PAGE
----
Firdose Moonda is ESPNcricinfo's South Africa correspondent
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Heinrich Klaasen was not really concerned that the white ball would disappear into the white sheeting, visible at the bottom of the sight screen after 10 overs of the South African innings in the second ODI against England, but he was hoping to use up some time as South Africa found themselves in an impossible situation.
At 39 for 5, with 164 runs required off the last 19 overs in a rain-reduced match, the advertising boards were pulled back to make room for the hover cover to come on in a hurry and, with rain around, Klaasen saw an opportunity to slow things down. He spent several minutes asking for the sightscreen to be restored to its usual appearance.
Asked how much of his gesticulations had to do with sighting the ball, Klaasen admitted it had nothing to do with that at all.
"It was zero percent of the ball disappearing into the sight-screen. The rain came down a little bit harder. I just tried to delay the game a little bit and change the momentum. Hopefully the umpires could have taken us off but that didn't happen," Klaasen said afterwards. "It was just a little bit of old-school tricks to see if I just change the momentum and slow the game down a little bit."
Though he could laugh about it afterwards, at the time Klaasen knew he was ruffling feathers. England's captain Jos Buttler was noticeably unhappy with his tactics and pleaded with the umpires to speed the game up as the showers grew.
"The English boys didn't like it," Klaasen said, explaining that he expected the opposition to react the way they did. "I knew it was going to come so it's nothing new to me. But for me, in that situation, we weren't in a great position, so just to upset the rhythm of the game a little and change the momentum maybe, and see what happens couldn't have done any harm. It frustrated a lot of the guys, so the trick worked a little bit but it didn't come off tonight."
Klaasen's assessment of England's reaction to his antics was accurate, as David Willey said afterwards.
"It was frustrating, to be polite. I think it was clear what they were trying to do. There was a bit of rain going around. It's 20 overs for a game, they were hoping the rain was going to stick around a bit longer and we'd be off and they'd go to Headingley 1-0 up and unable to lose the series," Willey said, pleased that Klaasen's strategy did not actually succeed in taking the players off before 20 overs had been bowled to make it a game.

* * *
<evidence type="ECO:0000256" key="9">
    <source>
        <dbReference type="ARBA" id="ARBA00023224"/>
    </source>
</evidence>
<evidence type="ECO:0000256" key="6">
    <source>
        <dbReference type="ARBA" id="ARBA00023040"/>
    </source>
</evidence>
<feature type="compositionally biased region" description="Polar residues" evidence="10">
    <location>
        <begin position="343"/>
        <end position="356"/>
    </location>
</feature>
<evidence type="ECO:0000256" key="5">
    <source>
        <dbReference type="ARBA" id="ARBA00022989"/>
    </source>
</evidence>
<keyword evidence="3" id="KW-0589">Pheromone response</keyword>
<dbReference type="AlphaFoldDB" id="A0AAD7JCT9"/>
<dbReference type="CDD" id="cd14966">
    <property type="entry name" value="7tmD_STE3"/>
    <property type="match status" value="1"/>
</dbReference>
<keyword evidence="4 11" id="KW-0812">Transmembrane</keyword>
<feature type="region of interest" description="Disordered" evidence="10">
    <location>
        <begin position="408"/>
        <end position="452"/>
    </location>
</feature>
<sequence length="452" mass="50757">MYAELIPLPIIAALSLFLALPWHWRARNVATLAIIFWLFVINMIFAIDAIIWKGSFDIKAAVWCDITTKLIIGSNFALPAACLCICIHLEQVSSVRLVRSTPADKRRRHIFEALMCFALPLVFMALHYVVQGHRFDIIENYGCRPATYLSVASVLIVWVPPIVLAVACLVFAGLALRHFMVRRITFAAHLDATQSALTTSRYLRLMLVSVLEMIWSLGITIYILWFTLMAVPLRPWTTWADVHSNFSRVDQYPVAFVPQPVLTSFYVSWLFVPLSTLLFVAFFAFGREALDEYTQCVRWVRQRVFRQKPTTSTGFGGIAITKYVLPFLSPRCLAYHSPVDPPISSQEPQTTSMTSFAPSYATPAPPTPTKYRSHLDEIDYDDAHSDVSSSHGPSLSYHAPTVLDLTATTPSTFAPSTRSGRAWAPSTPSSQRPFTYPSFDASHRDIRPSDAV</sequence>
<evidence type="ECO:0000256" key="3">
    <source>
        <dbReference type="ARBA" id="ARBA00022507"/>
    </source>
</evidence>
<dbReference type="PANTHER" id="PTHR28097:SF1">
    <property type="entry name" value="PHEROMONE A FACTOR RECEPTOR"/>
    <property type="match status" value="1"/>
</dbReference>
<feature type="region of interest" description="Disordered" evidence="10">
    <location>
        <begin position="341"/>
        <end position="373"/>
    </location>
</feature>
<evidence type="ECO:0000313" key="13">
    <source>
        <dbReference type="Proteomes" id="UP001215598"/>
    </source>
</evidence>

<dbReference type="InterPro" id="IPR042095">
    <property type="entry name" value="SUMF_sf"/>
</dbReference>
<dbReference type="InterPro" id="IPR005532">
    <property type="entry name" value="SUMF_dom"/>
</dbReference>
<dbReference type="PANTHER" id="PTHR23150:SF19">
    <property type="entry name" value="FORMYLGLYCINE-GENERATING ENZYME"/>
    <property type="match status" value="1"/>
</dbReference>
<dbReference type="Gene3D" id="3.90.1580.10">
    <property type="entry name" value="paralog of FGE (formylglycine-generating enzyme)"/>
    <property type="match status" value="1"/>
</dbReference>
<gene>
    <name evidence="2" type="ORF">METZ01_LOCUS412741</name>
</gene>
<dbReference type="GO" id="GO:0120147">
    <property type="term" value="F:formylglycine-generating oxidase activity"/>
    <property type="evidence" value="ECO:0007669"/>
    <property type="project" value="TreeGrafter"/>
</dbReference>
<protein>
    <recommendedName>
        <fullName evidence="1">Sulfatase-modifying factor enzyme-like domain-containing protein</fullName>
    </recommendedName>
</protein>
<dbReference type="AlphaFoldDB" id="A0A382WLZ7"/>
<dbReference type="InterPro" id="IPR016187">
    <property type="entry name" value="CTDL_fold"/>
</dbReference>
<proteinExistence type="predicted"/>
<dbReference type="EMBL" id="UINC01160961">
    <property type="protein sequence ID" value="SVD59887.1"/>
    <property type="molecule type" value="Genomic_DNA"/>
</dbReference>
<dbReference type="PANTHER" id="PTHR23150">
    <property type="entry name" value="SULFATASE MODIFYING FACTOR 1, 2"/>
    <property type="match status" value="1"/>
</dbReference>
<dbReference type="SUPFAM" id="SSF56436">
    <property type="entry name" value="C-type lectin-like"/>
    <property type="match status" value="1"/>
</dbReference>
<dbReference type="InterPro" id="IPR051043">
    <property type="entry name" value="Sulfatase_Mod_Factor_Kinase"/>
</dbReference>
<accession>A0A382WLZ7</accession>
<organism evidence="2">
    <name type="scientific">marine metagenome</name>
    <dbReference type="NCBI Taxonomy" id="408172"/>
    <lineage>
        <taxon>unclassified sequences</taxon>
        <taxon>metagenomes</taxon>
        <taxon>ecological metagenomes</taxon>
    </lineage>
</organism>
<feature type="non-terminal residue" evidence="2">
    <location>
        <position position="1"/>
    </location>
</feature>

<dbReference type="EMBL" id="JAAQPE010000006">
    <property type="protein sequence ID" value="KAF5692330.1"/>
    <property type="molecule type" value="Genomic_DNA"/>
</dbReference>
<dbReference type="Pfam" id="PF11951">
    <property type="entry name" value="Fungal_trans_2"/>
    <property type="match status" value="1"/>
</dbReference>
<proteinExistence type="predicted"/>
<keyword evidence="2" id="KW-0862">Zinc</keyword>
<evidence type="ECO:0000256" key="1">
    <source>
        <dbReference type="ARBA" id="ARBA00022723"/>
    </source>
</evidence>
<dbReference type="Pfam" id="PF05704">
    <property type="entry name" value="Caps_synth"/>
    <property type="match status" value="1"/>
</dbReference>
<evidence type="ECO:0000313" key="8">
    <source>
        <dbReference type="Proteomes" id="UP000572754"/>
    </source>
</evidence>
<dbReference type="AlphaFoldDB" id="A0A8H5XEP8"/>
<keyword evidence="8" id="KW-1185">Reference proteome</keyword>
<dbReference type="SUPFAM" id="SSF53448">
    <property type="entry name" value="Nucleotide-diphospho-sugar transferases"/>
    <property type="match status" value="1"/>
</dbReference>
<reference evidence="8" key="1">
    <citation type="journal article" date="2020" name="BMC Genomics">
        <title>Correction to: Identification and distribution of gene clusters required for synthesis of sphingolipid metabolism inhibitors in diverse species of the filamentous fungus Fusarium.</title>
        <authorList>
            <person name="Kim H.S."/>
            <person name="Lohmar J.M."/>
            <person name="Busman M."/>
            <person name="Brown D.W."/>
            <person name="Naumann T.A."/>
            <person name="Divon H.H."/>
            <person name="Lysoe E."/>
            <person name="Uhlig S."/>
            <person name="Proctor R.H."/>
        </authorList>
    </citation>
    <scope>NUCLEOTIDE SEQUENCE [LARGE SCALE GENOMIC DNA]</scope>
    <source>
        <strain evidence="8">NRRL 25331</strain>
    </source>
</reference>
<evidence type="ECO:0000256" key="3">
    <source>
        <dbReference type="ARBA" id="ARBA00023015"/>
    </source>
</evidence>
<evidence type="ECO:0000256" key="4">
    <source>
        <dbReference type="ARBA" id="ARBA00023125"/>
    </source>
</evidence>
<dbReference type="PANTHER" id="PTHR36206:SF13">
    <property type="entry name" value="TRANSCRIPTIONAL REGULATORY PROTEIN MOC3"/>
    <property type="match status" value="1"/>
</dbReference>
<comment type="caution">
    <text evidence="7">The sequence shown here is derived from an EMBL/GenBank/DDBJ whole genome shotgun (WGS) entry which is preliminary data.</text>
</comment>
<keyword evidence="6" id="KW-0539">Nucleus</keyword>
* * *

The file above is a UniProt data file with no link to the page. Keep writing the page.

"I'm thinking mother cricket came around, they lost a couple more wickets and the game was beyond them. They knew what they were doing, we knew what they were doing. The umpires just needed to make a call and get on with the game."
Klaasen was one of the wickets that fell in England's final push to victory. He only lasted another 4.4 overs before being stumped off Moeen Ali as he advanced down the track to a ball that dipped on him, and Buttler took off the bails. He was given a fairly vociferous send-off but shrugged it off as just part of the game.
"Stuff like that doesn't bother me at all," Klaasen said. "It's fun and games on the field, and hopefully we can have a cool drink or a beer after the game and be good mates again. If they can keep it on the field, it's easy for me to keep it on the field. As long as it doesn't go off the field, I don't have any issues with what they say, what they call me or what they do to me."
Asked what England called him, Klaasen said he would "keep that for on the field".
He was in a similarly carefree mood when it came to summing up South Africa's performance after they went from their highest total against England in the series-opener to their lowest in the second match.
"We took our risky options and it didn't come off. It's part of the game. The batters are in good form," he said. "Our blueprints are good. I don't think we need to change a lot. We need to keep having confidence. We are playing good cricket."